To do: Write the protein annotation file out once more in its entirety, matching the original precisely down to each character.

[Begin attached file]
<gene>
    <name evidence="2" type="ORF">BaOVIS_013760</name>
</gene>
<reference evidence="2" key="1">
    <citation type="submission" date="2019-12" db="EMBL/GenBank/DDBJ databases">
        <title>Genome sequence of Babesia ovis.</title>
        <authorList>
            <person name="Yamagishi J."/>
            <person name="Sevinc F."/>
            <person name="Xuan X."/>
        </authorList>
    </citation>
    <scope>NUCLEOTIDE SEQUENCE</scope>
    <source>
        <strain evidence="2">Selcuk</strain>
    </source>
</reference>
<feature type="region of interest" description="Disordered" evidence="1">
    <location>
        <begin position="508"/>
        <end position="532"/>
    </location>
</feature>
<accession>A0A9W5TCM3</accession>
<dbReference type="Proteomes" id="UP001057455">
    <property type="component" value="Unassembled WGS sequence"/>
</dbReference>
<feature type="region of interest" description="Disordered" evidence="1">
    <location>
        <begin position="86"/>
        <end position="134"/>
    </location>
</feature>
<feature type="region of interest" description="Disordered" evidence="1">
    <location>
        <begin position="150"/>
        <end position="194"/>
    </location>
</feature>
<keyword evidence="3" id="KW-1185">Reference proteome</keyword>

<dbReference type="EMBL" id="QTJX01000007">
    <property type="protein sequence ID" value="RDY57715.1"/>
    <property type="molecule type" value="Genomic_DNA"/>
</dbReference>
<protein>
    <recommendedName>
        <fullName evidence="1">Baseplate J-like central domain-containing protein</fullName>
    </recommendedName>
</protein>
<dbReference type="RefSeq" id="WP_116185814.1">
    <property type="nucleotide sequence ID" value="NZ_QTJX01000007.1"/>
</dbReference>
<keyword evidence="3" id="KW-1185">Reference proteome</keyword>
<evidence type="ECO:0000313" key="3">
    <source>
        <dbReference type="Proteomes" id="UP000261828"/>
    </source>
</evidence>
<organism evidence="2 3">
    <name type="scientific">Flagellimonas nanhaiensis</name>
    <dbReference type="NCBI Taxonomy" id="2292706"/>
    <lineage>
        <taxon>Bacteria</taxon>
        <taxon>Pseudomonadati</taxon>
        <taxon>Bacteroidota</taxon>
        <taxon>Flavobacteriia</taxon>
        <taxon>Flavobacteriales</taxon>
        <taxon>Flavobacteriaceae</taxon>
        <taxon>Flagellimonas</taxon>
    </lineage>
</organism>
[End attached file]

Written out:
<gene>
    <name evidence="2" type="ORF">BaOVIS_013760</name>
</gene>
<reference evidence="2" key="1">
    <citation type="submission" date="2019-12" db="EMBL/GenBank/DDBJ databases">
        <title>Genome sequence of Babesia ovis.</title>
        <authorList>
            <person name="Yamagishi J."/>
            <person name="Sevinc F."/>
            <person name="Xuan X."/>
        </authorList>
    </citation>
    <scope>NUCLEOTIDE SEQUENCE</scope>
    <source>
        <strain evidence="2">Selcuk</strain>
    </source>
</reference>
<feature type="region of interest" description="Disordered" evidence="1">
    <location>
        <begin position="508"/>
        <end position="532"/>
    </location>
</feature>
<accession>A0A9W5TCM3</accession>
<dbReference type="Proteomes" id="UP001057455">
    <property type="component" value="Unassembled WGS sequence"/>
</dbReference>
<feature type="region of interest" description="Disordered" evidence="1">
    <location>
        <begin position="86"/>
        <end position="134"/>
    </location>
</feature>
<feature type="region of interest" description="Disordered" evidence="1">
    <location>
        <begin position="150"/>
        <end position="194"/>
    </location>
</feature>
<keyword evidence="3" id="KW-1185">Reference proteome</keyword>

<dbReference type="EMBL" id="QTJX01000007">
    <property type="protein sequence ID" value="RDY57715.1"/>
    <property type="molecule type" value="Genomic_DNA"/>
</dbReference>
<protein>
    <recommendedName>
        <fullName evidence="1">Baseplate J-like central domain-containing protein</fullName>
    </recommendedName>
</protein>
<dbReference type="RefSeq" id="WP_116185814.1">
    <property type="nucleotide sequence ID" value="NZ_QTJX01000007.1"/>
</dbReference>
<keyword evidence="3" id="KW-1185">Reference proteome</keyword>
<evidence type="ECO:0000313" key="3">
    <source>
        <dbReference type="Proteomes" id="UP000261828"/>
    </source>
</evidence>
<organism evidence="2 3">
    <name type="scientific">Flagellimonas nanhaiensis</name>
    <dbReference type="NCBI Taxonomy" id="2292706"/>
    <lineage>
        <taxon>Bacteria</taxon>
        <taxon>Pseudomonadati</taxon>
        <taxon>Bacteroidota</taxon>
        <taxon>Flavobacteriia</taxon>
        <taxon>Flavobacteriales</taxon>
        <taxon>Flavobacteriaceae</taxon>
        <taxon>Flagellimonas</taxon>
    </lineage>
</organism>